The mission report notes that the Minister and officials of Department of Mineral resources are required by Act 28 of 2002 to consult other relevant State departments on issues relating to the latter. This includes the Ministry of the Environment responsible for the implementation of the World Heritage Convention Act and the Ministry of Arts and Culture responsible for implementing the National Heritage resources Act (NAHRA). The mission noted that in the current case, such consultation had not been carried out.
The mission further notes that the EIA hardly focused on the cultural attributes of the inscribed property and not at all on its Outstanding Universal Value. Its emphasis was on the natural environment, except for the “local community” and “land claimants”. Furthermore, the EIA had only focused on land to be used during the first phase of mining and not the second and third phases.
The mission was made aware that the Association of Southern African Professional Archaeologists had lodged an appeal in March 2010 opposing the granting of the mining permit as it did not address the full impact of mining on the cultural and natural environment. There is still no outcome concerning the appeal.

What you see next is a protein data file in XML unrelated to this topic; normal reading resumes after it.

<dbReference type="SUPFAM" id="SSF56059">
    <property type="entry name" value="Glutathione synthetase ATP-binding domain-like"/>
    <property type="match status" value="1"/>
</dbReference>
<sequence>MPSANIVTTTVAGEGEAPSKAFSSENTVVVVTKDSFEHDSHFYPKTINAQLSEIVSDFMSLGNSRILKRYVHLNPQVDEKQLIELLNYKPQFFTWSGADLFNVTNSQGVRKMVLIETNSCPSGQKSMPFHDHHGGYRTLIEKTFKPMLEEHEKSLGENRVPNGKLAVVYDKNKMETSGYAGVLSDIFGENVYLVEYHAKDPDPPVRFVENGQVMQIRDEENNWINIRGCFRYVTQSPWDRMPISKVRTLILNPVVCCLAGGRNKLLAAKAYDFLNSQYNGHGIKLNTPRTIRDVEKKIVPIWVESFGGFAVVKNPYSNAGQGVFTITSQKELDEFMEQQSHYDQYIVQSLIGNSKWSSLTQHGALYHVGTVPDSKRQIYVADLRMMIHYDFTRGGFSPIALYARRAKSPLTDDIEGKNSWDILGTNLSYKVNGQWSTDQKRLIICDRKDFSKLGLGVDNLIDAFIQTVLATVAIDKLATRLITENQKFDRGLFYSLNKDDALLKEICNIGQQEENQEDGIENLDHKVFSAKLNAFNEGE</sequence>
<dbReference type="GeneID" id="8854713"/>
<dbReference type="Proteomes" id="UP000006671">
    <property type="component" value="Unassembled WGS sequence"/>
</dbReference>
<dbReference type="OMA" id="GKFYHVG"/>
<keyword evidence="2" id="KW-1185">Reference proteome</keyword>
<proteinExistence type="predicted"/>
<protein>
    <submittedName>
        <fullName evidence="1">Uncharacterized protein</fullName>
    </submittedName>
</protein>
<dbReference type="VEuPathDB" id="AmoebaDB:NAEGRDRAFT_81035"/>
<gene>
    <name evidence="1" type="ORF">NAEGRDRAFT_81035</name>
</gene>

Taking on board the concerns by stakeholders, the mission reported that the mining company had been instructed by the State Party to cease all operations. A ‘process of rectification as provided for by the National Environmental Management Act, Act 107 of 1998’ (as amended) is underway. This entails the mining company revising the Environmental Management Plan as well as proposing alternative mining methods to be considered by the Department of Environmental Affairs.
The mission reported that the State Party is committed to undertaking a peer review of existing specialist studies in order to obtain an independent view prior to any decision to allow mining operations to recommence. The peer review outcome will be included in the evaluation process of the rectification application.
The mission did also highlight the fact that the coal seam extends to the west of the mining area towards the property and that it had been reported to them that Universal Coal and Anglo-Coal had applied for mining rights within and around the buffer zone of the property.